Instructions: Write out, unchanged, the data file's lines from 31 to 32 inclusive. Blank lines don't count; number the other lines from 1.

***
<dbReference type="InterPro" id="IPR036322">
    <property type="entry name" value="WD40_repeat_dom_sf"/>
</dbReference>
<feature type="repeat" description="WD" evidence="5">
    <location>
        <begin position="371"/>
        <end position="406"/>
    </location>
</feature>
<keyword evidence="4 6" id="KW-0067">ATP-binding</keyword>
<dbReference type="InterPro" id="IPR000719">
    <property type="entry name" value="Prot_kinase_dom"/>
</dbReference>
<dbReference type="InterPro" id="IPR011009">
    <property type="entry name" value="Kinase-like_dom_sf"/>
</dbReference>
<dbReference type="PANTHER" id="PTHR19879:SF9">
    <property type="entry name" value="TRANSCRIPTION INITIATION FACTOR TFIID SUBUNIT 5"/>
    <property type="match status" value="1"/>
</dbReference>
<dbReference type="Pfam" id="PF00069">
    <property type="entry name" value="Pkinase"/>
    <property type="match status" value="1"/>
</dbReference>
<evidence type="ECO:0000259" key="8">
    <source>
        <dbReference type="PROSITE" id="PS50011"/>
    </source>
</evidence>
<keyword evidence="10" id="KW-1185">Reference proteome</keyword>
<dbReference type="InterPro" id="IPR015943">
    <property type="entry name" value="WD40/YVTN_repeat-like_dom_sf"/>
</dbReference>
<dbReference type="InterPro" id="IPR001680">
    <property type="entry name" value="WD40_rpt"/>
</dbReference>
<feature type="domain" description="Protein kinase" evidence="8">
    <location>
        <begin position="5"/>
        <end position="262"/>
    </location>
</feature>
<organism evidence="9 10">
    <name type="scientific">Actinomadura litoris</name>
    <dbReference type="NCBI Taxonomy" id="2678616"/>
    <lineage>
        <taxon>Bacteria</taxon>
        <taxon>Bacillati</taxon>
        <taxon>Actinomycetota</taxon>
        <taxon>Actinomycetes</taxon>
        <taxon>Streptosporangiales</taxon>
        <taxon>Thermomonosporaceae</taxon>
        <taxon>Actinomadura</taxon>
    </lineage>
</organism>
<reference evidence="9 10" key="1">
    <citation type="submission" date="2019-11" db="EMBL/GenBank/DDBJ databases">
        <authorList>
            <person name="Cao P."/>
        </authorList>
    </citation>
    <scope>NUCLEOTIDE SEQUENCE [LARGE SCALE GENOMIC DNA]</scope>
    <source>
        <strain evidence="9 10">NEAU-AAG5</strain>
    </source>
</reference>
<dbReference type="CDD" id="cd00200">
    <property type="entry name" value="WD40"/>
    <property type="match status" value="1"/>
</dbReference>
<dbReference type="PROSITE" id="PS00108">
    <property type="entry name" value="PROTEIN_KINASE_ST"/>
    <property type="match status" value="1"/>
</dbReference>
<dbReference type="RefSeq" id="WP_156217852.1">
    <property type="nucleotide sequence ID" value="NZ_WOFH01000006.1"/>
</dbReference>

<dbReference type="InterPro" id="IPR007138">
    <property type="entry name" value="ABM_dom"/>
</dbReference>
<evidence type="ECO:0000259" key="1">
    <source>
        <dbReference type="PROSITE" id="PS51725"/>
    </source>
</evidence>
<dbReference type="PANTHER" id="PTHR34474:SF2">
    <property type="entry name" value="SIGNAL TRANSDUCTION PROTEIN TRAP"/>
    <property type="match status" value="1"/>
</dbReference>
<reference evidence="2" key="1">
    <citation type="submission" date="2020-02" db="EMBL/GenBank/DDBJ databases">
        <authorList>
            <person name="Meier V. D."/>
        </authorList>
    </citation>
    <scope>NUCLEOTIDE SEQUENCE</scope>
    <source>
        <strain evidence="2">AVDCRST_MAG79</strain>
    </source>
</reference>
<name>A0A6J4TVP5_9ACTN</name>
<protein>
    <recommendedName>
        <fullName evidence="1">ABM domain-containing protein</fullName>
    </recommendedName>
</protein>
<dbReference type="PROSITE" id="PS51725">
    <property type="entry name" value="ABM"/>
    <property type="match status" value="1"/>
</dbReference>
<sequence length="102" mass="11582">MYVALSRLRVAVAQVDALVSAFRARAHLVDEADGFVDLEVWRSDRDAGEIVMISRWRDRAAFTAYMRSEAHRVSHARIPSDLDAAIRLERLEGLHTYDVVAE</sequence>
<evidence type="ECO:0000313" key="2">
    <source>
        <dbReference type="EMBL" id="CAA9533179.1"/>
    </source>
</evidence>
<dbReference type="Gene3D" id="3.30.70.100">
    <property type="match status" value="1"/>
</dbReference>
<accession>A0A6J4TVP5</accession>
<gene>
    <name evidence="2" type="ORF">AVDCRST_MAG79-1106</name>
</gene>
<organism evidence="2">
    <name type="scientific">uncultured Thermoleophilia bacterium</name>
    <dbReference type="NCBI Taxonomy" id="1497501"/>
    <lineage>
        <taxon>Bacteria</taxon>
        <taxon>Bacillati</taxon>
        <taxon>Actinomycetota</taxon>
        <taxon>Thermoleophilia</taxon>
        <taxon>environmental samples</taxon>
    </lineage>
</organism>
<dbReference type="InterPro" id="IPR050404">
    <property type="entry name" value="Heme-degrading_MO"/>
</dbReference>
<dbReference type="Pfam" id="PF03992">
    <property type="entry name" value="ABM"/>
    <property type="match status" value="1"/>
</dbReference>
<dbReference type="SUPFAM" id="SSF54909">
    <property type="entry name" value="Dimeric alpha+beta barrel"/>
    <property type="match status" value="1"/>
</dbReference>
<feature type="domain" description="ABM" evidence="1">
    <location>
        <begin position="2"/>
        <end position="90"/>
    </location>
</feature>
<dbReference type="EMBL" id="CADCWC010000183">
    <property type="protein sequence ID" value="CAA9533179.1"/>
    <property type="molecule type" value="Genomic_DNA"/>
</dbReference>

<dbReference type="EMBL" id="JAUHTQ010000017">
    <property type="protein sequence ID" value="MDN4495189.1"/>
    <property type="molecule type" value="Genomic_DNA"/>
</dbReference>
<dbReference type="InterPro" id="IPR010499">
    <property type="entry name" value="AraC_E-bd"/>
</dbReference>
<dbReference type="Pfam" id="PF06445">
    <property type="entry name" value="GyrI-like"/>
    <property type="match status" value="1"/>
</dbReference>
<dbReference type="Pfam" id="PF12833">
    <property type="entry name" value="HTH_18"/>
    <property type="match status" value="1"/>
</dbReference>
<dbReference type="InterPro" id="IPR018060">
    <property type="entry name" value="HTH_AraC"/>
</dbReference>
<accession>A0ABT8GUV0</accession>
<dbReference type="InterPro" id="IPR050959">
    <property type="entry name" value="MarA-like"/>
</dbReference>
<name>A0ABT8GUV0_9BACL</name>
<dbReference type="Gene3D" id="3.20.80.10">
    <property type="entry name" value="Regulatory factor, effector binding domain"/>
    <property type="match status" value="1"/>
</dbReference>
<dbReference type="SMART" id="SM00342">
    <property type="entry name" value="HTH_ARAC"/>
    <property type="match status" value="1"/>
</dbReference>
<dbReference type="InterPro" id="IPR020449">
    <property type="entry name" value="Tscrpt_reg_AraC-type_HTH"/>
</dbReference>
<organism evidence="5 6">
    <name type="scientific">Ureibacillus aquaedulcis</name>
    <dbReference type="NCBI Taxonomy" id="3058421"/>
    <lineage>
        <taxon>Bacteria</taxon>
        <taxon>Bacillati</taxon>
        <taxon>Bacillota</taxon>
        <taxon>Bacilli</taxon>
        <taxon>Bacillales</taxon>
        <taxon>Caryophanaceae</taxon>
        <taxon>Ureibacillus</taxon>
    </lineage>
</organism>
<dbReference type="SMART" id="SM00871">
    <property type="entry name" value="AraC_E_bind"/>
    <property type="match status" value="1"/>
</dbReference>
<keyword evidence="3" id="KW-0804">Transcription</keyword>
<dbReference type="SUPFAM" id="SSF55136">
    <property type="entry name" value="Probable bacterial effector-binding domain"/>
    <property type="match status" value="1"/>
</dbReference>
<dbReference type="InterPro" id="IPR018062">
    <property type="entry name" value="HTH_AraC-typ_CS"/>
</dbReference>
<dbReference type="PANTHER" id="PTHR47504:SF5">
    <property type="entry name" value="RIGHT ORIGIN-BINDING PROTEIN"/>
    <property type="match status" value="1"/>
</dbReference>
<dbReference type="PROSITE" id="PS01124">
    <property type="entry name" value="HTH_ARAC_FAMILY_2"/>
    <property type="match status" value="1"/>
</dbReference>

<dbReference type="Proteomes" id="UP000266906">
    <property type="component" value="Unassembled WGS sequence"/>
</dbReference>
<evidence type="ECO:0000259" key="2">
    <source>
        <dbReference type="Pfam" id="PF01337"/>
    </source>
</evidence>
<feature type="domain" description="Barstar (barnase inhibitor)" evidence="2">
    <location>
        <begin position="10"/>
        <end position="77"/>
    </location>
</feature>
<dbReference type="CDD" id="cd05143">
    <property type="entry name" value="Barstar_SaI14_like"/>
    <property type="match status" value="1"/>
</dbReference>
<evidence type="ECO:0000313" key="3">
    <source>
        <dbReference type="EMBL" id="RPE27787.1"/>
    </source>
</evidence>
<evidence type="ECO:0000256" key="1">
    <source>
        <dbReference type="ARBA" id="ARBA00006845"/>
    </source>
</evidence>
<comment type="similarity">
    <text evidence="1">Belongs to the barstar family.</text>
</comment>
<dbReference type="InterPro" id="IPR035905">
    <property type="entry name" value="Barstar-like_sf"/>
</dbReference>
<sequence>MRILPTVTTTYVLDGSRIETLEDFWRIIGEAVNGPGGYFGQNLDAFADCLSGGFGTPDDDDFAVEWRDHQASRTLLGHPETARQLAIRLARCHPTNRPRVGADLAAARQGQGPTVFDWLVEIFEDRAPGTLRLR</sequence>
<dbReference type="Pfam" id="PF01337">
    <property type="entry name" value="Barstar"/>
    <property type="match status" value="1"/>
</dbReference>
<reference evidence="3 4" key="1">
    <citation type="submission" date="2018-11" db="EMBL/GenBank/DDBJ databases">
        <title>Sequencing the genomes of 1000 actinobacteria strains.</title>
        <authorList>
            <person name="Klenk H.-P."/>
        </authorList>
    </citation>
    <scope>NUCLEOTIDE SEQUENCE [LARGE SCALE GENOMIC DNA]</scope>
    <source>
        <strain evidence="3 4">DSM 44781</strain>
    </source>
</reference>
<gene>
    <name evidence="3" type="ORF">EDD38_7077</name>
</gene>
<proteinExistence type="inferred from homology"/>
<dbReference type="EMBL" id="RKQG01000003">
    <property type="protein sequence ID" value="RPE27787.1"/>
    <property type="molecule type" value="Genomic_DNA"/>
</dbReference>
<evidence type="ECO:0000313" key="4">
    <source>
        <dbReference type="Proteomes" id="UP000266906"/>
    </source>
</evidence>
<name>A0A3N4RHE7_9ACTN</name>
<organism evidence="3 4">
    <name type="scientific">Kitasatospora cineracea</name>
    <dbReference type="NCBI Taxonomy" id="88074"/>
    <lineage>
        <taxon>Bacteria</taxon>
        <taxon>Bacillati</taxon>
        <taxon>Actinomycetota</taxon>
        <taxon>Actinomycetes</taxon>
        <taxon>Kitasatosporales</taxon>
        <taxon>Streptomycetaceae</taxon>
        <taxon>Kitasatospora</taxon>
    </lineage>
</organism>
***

<dbReference type="InterPro" id="IPR015943">
    <property type="entry name" value="WD40/YVTN_repeat-like_dom_sf"/>